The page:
Scoutmob; sends daily emails. Scoutmob not only lists cool events going on during the week and weekends, but also provides coupons for 50% (sometimes even 100% off) your bill at different restaurants and shops.

The Skint; sends daily emails. The Skint lists all sorts of events, from free movie screenings, to book signings, lectures, concerts, and street fairs. All of the events here are under $20.

Nonsense NYC; sends weekly emails. Like Skint, Nonsense NYC lists events of all kinds, though I find they tend to lean more towards events in the arts.

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Eat and drink on the cheap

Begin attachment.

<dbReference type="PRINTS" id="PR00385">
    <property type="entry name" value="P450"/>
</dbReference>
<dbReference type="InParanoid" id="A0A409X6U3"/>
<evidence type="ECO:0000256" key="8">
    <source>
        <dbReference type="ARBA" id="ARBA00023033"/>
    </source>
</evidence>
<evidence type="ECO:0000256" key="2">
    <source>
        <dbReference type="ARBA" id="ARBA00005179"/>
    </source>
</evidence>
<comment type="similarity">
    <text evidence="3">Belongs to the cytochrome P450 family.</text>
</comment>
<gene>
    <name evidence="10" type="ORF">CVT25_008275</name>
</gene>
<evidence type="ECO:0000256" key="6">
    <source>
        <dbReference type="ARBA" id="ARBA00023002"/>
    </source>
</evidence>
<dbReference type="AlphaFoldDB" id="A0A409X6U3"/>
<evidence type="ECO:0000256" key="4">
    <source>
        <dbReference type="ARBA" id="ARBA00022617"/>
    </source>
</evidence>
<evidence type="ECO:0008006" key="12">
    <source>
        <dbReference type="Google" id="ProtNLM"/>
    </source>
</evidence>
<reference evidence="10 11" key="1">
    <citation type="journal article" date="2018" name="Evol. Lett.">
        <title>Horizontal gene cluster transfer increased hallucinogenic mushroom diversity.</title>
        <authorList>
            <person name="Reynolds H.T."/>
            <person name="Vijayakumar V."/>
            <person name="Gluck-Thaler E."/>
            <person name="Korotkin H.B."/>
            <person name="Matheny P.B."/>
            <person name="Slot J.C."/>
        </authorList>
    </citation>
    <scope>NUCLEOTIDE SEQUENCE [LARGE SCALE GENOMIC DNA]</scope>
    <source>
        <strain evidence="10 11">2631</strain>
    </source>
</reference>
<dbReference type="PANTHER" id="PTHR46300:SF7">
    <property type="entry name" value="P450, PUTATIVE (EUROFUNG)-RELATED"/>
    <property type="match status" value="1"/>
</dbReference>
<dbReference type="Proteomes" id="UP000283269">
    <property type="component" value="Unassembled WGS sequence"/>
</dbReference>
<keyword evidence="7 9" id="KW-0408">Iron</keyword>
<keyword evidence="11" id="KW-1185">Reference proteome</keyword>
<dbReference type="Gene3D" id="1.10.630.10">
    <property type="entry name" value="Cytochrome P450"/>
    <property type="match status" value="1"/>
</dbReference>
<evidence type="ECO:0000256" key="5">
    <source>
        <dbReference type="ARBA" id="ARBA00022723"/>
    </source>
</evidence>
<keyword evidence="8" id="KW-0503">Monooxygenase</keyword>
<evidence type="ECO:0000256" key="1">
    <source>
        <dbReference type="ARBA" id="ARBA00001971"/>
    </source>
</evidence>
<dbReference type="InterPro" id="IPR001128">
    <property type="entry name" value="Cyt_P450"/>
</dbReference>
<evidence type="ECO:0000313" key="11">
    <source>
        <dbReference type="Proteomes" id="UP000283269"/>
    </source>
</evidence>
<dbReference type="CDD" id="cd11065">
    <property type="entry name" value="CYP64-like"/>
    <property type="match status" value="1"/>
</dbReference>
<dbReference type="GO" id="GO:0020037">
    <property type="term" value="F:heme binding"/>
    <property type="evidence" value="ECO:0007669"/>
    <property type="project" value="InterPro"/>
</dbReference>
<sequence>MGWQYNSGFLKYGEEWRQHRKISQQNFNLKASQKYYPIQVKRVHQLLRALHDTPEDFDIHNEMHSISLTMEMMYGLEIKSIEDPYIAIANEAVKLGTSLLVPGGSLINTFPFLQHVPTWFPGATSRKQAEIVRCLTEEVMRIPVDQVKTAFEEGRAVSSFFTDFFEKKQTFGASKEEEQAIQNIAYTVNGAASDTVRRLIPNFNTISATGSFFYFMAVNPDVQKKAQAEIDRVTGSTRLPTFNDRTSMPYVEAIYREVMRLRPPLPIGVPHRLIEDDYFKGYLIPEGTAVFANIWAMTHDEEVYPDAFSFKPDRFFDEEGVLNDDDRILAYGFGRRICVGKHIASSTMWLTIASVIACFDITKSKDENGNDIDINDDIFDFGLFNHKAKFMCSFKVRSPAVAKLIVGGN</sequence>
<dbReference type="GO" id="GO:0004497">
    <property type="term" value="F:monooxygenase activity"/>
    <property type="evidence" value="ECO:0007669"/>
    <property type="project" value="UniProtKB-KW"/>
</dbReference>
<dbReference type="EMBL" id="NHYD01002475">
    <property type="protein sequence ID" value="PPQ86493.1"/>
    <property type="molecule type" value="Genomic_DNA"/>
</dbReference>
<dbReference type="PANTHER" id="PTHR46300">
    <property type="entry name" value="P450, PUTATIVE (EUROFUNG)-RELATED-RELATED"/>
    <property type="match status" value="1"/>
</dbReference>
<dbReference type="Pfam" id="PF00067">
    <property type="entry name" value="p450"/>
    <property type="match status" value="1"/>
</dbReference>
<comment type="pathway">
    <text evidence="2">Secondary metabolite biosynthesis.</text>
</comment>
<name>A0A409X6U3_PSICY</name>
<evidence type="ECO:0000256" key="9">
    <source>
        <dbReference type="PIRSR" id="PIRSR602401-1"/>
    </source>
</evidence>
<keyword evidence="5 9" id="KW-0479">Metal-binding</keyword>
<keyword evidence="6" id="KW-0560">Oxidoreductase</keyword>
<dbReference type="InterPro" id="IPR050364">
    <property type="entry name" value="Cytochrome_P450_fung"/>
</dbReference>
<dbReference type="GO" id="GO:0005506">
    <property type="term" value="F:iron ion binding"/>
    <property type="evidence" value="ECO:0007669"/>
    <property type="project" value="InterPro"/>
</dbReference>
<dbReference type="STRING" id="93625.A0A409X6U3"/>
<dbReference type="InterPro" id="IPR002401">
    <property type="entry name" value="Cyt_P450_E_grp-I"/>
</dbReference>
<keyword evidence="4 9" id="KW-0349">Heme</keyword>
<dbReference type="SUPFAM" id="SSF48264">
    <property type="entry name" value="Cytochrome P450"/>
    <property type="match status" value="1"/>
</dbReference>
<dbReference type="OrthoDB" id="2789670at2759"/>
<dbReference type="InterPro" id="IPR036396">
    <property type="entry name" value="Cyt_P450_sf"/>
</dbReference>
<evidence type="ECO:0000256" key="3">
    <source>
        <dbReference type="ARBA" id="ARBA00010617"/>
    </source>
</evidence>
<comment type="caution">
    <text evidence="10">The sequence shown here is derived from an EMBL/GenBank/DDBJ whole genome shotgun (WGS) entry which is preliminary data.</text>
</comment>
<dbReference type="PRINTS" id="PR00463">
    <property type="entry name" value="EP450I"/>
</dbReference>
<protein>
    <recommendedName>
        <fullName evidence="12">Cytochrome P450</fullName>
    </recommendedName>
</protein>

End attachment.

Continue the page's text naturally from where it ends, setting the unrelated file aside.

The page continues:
Let’s face it, dining out was already expensive enough before adding the New York layer onto it, but a lot of the smaller restaurants in NYC tend to realize this and set their prices to where people can actually pay them. Here are some of my favorite places that offer great culinary and potable experiences for a really cheap price:

Trader Joe’s Wine Shop. If you love wine, this place will become a necessity for you. TJ’s Wine Shop offers hundreds of bottles of really delicious wine for under $20. Most bottles range from $4-8, and you can get anything you want; a Merlot from Italy, a sweet Riesling from Australia, or a Chardonnay from California. They’ve got what you’re looking for.

Bao Haus. You’ve never had Baos like these before. This hole-in-the-wall food joint serves up meats like braised berkshire pork belly or wagyu beef, veggies, or tofu on sweet, fluffy steamed buns with toppings like crushed peanuts, Taiwanese red sugar, and a special Haus sauce. They’re incredibly filling, and individual baos range from $3-6. Trust me, you’ll only need 1 or 2 to fill you up.